“The discovery of the Higgs boson is probably the biggest scientific discovery of the century,” said Peter Sheldon, a Randolph physics professor who organizes the Science Festival. “The large-scale science Dr. Lincoln is here to talk about impacts everyone, and he is able to really bring it to life.”

Lincoln is known for explaining deep scientific principles in a way that is easy for non-scientists to grasp—for example, he has written books and delivered a TED Talk about the Higgs boson, and also has a YouTube video with more than a million views. “He is able to show the beauty and express the importance of this and other discoveries,” Sheldon said. “He is a speaker you do not want to miss.”

After Lincoln’s keynote address, Science Festival will continue on Friday when Lincoln leads a class at Randolph College at 11:30 a.m. Members of the public may attend if they contact Sheldon in advance as seating is limited.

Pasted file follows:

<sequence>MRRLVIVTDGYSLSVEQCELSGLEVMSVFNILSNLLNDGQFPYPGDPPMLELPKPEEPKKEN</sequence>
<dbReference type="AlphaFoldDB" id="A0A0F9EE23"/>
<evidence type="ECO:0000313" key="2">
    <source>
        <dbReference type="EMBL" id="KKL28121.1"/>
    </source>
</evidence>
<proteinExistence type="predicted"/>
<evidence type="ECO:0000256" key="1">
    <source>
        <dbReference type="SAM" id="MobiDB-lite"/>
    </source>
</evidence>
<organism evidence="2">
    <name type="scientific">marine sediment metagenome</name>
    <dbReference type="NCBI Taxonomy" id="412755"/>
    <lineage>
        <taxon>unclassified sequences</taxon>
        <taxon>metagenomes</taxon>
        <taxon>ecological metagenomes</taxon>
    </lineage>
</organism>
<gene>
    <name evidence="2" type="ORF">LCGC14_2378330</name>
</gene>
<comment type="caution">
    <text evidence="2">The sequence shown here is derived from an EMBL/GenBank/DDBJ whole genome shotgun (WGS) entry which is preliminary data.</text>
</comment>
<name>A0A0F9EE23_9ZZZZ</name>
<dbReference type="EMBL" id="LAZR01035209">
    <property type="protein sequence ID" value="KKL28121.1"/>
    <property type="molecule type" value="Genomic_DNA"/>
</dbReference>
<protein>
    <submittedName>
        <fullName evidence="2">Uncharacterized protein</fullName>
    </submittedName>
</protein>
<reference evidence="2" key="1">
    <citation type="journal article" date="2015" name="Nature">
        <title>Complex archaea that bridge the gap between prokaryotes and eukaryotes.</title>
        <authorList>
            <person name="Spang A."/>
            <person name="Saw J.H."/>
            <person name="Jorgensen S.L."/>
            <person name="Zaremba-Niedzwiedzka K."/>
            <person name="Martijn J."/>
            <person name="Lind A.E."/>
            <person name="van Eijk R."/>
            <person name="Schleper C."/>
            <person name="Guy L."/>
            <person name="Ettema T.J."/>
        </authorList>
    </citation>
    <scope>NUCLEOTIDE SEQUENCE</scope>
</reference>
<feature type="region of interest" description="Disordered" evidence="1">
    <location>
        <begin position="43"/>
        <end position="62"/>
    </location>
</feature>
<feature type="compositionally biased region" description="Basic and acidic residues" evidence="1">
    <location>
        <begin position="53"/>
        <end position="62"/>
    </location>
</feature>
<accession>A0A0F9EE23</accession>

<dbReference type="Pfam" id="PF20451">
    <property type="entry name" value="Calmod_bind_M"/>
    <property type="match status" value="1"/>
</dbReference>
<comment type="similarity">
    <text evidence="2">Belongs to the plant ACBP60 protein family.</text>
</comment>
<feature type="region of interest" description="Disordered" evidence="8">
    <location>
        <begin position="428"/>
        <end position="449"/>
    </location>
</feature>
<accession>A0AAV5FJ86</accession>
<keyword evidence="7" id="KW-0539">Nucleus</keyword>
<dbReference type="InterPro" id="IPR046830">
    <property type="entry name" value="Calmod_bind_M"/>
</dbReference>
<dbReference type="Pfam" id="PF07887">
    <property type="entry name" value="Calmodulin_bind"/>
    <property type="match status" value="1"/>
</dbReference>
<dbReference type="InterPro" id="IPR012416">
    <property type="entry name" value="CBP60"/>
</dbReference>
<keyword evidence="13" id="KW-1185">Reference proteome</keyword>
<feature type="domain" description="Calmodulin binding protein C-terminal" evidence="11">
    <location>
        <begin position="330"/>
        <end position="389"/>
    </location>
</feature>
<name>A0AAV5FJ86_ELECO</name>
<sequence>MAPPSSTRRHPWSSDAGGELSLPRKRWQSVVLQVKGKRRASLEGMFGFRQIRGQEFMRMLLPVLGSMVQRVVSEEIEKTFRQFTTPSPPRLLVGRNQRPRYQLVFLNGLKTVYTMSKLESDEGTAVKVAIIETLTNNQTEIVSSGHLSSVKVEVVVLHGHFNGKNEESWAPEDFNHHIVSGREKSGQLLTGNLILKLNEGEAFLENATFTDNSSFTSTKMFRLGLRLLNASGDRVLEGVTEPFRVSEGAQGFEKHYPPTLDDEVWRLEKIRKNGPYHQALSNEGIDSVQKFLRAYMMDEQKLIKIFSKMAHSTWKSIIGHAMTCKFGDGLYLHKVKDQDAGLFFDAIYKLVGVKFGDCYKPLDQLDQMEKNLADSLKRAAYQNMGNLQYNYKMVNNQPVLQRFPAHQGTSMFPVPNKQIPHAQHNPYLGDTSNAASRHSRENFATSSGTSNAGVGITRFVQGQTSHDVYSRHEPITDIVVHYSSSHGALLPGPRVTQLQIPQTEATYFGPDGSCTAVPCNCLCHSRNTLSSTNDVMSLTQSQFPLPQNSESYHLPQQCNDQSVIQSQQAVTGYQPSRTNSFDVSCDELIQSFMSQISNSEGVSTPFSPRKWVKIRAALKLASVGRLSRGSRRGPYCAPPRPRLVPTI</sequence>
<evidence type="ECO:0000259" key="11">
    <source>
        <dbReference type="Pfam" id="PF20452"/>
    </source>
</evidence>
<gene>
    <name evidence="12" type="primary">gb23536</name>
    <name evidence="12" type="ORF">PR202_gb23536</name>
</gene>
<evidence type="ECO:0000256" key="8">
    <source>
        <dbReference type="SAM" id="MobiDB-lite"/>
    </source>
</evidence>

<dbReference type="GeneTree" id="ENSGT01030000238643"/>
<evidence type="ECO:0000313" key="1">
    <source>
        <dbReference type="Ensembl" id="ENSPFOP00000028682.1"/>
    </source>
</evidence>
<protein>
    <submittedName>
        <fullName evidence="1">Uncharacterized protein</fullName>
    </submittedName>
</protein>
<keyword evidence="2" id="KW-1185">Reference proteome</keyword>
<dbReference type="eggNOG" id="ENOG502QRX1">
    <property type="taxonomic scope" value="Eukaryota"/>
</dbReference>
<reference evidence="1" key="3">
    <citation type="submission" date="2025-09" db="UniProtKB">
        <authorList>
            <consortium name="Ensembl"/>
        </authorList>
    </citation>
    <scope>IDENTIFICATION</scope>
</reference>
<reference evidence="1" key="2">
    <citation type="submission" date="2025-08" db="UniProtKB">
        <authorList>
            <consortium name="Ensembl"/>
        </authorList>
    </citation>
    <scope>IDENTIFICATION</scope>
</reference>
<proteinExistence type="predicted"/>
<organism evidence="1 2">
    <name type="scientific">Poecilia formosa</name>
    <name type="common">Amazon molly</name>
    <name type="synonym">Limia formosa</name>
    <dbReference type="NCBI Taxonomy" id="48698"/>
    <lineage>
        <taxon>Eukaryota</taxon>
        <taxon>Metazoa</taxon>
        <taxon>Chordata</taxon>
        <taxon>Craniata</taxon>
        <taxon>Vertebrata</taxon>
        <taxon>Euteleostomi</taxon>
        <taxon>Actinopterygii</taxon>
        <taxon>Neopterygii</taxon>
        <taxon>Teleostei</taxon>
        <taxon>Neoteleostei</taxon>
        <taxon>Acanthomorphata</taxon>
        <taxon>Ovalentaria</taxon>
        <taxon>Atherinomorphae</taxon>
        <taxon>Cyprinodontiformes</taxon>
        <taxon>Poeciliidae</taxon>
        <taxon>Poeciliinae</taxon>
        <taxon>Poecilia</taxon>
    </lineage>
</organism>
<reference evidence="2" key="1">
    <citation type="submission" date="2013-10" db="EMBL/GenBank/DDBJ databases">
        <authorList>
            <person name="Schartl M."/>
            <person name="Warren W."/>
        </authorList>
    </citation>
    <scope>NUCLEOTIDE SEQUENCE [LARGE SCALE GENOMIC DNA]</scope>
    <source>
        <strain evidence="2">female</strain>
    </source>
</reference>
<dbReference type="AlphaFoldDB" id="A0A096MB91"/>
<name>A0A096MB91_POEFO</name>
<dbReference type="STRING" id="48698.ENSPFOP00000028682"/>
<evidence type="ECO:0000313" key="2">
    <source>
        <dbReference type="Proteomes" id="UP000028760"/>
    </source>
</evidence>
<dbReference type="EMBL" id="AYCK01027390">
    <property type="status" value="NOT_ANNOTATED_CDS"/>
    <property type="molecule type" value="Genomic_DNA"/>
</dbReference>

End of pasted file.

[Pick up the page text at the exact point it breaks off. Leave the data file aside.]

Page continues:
Other Science Festival events this year include:

Friday, March 22

The Center for Student Research Open House—Come learn about student research opportunities and achievements at Randolph College. 2:30 p.m., West 106
Women in Science Panel—Learn about how the College’s alumnae have built careers in science. 3:30 p.m., Nichols Theatre, Student Center
Poetry Competition Reading—More than 1,000 students have submitted science-themed poems to this year’s contest. 6:30 p.m., Wimberly Recital Hall, Presser Hall
A Scientist Goes to the Movies: The Avengers—Randolph mathematics professor Marc Ordower will dress as Nick Fury and offer scientific commentary about this popular film. Wear your own superhero costume for a chance to win a prize! 8 p.m., Nichols Theatre, Student Center

Saturday, March 23

Science Day Fun for Little Scientists—Randolph students will lead children in age-appropriate science-based activities at the Randolph College Nursery School. Noon and 1:30 p.m. (Requires pre-registration.)
Science Day—This popular event will include science-based activities for students in grades 3–6. (Requires pre-registration.)